So it was only fitting that thousands of people flocked to the Bell Center on Sunday to pay their respects to the NHL legend who died on April 22 at the age of 70 after a nearly three-year battle with cancer.
“I came to see Guy, to thank him for everything we experienced through him,” said Jocelyn Godard, 51, of Montreal. “The dreams of little boys when we played hockey, the Saturday nights we spent watching him, every cut and check he endured, the advice he had for kids in hockey schools.
“He was a source of inspiration for thousands and thousands of young Quebecers like me, so the least I could do was come [and] I spent 10 hours waiting in line to pay my respects to No. 10.”
Godard and Stephane Malenfant, 61, from the Montreal suburb of Saint-Jean-sur-Richelieu, arrived at 2 am ET to take their places at the front of the line.
Richard Langlois, 50, drove two hours from Sherbrooke. He fondly remembers playing Lafleur at Mont-Laurier in 1998 and will never forget having dinner with him afterwards.
“Like everybody says, he’s a simple guy and when you’re with him, you’re the most important person when you talk to him. And that’s what’s amazing about this guy, a big star and he doesn’t look like it.” when you talk to him,” Langlois said. “He would greet you and make you feel like you were the most special person in the world.
That’s Guy Lafleur.
Lafleur’s body lay Sunday at the Canadiens’ current home. Inducted into the Hockey Hall of Fame in 1988, Montreal selected him first overall in the 1971 NHL Draft and he played a pivotal role in the franchise’s five Stanley Cup championships (1973, 1976-79). . He spent the first 14 of his 17 NHL seasons with the Canadiens before playing for the New York Rangers in one and the Quebec Nordiques in the last two.
Canadiens alumni Yvon Lambert and Rejean Houle were touched by the magnitude of the display of affection for their teammate.
“What’s happening outside is unbelievable,” Lambert said. “That is the life of Guy Lafleur. The generosity, the kindness that he showed, that was something else. You see that today and you will see it again tomorrow and Tuesday. The organization has done a great job. The presence at the Bell Center It’s amazing. It’s beautiful, it’s extraordinary.”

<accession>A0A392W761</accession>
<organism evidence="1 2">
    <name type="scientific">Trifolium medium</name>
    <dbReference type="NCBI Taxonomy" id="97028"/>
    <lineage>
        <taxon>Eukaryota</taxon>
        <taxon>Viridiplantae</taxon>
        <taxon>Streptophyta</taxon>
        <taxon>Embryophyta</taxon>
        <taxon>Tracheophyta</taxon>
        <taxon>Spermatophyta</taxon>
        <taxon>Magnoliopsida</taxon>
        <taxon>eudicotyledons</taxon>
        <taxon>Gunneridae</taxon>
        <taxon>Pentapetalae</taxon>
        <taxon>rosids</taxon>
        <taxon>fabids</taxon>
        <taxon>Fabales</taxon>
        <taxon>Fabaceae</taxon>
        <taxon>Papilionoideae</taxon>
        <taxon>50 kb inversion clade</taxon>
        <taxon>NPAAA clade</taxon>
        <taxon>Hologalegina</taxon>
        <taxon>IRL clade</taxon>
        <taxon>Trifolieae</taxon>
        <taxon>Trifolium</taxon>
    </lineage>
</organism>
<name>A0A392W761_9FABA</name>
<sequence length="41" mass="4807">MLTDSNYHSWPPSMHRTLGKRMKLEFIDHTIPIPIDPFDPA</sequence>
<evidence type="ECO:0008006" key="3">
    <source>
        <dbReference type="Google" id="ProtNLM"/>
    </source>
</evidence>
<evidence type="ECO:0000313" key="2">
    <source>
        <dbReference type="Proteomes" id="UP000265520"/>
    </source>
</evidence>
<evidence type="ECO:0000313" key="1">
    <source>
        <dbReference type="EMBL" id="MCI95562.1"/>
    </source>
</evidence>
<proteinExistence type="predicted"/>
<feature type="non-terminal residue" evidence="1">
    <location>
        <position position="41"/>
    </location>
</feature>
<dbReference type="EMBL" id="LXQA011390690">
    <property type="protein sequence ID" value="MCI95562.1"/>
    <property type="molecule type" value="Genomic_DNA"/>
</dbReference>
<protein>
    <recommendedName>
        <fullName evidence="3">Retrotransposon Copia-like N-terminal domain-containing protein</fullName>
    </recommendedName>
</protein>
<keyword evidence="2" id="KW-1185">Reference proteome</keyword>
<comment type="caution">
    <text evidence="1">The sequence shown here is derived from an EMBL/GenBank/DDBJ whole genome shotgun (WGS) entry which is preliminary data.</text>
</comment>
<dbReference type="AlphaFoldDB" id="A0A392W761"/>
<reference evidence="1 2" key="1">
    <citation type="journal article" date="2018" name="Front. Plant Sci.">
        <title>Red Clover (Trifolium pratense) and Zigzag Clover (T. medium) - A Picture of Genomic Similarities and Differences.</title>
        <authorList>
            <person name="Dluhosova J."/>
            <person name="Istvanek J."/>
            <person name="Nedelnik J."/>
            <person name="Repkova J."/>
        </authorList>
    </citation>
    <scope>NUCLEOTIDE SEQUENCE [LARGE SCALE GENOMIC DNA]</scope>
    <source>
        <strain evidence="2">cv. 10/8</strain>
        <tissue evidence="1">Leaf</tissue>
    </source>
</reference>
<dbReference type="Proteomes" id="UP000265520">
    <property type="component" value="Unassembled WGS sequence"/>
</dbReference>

“It’s Guy Lafleur!” Houle intervened.
Former Toronto Maple Leafs forwards Wendel Clark and Rick Vaive, Doug Gilmour, who played for the Maple Leafs and Canadiens, and former NHL player and current Maple Leafs president Brendan Shanahan also paid their respects.
“I think they are two organizations (the Canadiens and the Maple Leafs) that are fierce rivals on the ice, have been since the NHL began, but there is a deep, deep level of respect, not just for the Canadiens but for the Canadiens themselves. Guy”. Shanahan said. “And all four of us had a chance to play against him and there’s a tremendous amount of rivalry, competition and history between the Leafs and Montreal, but behind it all is respect.”
Sitting behind Lafleur’s coffin, which was appropriately adorned with flowers, was his family, and watching over him was the Stanley Cup. Along with the Cup were several NHL trophies, including the Art Ross, which Lafleur won three times as the NHL’s leading scorer, and the Hart Trophy, which he won twice as the League’s most valuable player.
His retired banner No. 10, which normally resides in the rafters, was lowered and illuminated, flanked by banners displaying images of the native of Thurso, Quebec.
At one point, a member of the Lafleur family took photos of three people paying their respects in pee-wee yellow Thurso hockey jerseys with Lafleur and the number 4 on the back, evoking the hockey team of his childhood.
“The image I have of Guy Lafleur is when he came down the right flank, (made a) slap shot and (scored) a goal,” Quebec Premier Francois Legault said. “He said what was on his mind and that got him into trouble from time to time, that happens to me too. ‘What you see is what you get,’ that was Guy Lafleur, and I think authenticity is something that made him loved by all Quebecers”.
Legault and Montreal Mayor Valerie Plante were among several dignitaries in attendance. Plante thanked the Lafleur family for opening her heart to allow Montrealers and Quebeckers from across the province to pay tribute to the hockey legend. Lafleur will be in state again on Monday before a state funeral is held at Mary, Queen of the World Cathedral on Tuesday.
“It’s very beautiful, it’s moving and it shows how much they loved Guy Lafleur,” Plante said. “I spoke to many citizens in recent days and many people wrote about how proud we were of Guy Lafleur. He was a proud man, he was a very proud, very talented hockey player, and he brought a lot of that pride to Quebecers that we all need.” .
“Losing him is sad, but he definitely touched a lot of people with his generosity, his authenticity, his passion and of course his talent.”